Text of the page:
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Het portret van Jacobus Hendriksz. Zaffius door Frans Hals

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image of Oud Holland - Journal for Art of the Low Countries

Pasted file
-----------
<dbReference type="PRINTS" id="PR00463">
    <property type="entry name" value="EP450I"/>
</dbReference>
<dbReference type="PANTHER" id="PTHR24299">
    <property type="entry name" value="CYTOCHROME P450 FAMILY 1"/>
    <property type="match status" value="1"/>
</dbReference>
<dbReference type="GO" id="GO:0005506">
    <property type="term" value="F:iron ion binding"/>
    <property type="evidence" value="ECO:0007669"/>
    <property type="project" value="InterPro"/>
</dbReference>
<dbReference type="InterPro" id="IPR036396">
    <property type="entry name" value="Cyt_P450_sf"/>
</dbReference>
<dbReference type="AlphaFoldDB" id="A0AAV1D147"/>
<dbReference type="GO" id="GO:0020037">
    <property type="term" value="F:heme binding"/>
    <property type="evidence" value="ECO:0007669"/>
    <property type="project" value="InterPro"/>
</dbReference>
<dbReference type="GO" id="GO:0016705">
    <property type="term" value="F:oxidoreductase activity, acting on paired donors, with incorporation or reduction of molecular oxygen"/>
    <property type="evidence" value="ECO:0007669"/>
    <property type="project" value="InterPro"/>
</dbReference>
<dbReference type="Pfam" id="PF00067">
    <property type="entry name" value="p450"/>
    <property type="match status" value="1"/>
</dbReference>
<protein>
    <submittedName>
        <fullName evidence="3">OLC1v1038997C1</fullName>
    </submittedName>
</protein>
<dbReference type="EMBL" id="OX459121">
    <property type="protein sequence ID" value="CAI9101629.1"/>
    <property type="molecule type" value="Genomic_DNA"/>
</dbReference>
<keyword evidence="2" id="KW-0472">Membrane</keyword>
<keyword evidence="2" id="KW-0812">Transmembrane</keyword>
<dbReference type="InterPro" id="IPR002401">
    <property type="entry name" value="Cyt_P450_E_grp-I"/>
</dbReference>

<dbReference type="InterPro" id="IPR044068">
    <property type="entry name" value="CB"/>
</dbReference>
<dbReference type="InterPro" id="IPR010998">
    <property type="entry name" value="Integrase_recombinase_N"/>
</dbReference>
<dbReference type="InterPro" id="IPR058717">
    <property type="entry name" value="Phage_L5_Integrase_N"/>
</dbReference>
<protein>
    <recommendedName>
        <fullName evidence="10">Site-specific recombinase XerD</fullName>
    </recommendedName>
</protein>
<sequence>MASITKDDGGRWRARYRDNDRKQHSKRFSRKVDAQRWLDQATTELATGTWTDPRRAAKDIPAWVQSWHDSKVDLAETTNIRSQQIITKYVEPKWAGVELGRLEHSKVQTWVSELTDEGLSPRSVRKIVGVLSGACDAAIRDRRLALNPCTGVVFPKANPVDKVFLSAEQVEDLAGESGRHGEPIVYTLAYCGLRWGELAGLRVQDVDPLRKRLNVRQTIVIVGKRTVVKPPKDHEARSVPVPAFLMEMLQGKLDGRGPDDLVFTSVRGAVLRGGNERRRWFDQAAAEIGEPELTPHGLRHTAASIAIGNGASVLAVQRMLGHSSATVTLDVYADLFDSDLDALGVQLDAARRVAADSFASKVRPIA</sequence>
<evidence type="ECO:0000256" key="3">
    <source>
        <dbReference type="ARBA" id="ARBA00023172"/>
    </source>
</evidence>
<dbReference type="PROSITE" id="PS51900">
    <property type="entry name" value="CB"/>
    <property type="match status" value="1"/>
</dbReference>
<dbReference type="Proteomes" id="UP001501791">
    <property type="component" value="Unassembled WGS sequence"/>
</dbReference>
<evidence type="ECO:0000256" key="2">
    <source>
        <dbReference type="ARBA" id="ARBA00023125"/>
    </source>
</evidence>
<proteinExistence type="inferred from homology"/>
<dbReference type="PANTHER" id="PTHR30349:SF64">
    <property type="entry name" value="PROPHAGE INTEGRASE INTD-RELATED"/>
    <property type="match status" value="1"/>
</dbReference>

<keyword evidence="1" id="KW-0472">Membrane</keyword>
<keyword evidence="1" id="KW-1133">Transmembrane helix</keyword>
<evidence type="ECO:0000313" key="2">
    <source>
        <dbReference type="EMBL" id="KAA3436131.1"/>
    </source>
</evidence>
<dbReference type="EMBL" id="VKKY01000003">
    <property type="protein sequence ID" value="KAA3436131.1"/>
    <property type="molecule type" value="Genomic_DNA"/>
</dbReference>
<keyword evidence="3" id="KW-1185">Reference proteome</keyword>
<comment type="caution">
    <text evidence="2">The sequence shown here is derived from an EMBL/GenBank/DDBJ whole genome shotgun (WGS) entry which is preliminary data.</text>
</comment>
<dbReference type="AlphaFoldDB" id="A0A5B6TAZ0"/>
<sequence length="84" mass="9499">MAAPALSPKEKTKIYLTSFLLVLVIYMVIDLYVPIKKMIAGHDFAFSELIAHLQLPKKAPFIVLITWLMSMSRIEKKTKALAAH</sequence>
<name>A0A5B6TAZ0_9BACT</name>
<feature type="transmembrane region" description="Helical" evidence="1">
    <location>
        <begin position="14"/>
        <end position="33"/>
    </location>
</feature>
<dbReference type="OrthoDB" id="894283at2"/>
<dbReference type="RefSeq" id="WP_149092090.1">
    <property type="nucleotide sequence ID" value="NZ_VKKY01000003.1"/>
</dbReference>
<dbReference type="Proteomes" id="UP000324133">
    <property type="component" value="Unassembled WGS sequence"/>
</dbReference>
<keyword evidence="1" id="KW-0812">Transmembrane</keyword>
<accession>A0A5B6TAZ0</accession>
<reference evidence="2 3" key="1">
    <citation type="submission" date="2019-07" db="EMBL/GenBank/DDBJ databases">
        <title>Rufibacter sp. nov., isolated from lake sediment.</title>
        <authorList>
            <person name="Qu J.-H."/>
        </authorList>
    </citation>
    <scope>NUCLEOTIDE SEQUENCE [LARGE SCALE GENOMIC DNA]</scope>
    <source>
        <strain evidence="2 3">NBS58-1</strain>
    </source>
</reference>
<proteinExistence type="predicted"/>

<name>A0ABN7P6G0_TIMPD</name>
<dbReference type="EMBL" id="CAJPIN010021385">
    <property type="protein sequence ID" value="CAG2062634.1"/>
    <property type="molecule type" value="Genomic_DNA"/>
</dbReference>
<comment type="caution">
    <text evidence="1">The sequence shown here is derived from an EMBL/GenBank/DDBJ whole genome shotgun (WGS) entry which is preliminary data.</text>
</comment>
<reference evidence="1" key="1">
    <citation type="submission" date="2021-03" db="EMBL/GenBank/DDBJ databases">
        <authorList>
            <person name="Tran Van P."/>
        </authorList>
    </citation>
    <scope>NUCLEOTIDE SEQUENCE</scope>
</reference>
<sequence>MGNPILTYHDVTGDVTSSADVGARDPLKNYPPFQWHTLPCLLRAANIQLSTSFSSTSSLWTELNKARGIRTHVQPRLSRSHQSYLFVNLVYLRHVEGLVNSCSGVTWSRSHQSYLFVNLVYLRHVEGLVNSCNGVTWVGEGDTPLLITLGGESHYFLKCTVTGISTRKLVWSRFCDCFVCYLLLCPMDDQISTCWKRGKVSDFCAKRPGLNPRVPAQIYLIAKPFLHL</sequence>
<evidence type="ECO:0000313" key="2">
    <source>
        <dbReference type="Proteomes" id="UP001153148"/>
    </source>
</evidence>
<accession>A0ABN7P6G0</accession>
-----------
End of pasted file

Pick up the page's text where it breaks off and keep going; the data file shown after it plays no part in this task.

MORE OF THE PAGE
The bust of Jacobus Zaffius (figs. 1 and 2) in Haarlem's Frans Hals Museum was discovered in 1919. Since that time it has been regarded as a fragment of a large portrait of Zaffius painted by Hals in 1611 and believed to be lost. Jan van de Velde made a print of the missing portrait in 1630 (fig. 3). Recently it emerged that the panel on which the bust is painted is bevelled all round, and that the ground and paint continue over the edges. This means that it cannot be a fragment. The theory that Hals himself painted the copy is untenable. The weak design and indifferent pictorial quality suggest that the painting is a contemporary anonymous copy. An attempt to identify the companion portraits of a man and a woman in Birmingham and Chatsworth (figs. 4 and 5), variously dated as 1610/11 and 1617/18, with a view to establishing their true dates, has failed. It was hoped that if discovered to have been painted in or around 1611, they might have served as material for a stylistic comparison. The investigation yielded only a few supplementary heraldic (fig. 6) and genealogical data. Research in the Haarlem municipal archives uncovered new information pertaining to Zaffius' financial capital and family connections. As archdeacon of the diocese of Haarlem and provost of the Haarlem chapter, Jacobus Hendriksz. Zaffius (Amsterdam 1534-1618 Haarlem) experienced the turbulent history of the Dutch Catholic church during the birth of the Republic. Towards the end of his life he added a few houses to a recently founded bofje of almshouses (fig. 9). Van de Velde's print was made in 1630, when Catholicism had established itself in the Dutch archdiocese and embarked on the documentation of its own history in the form of, among others, portraits of prominent figures of the past.


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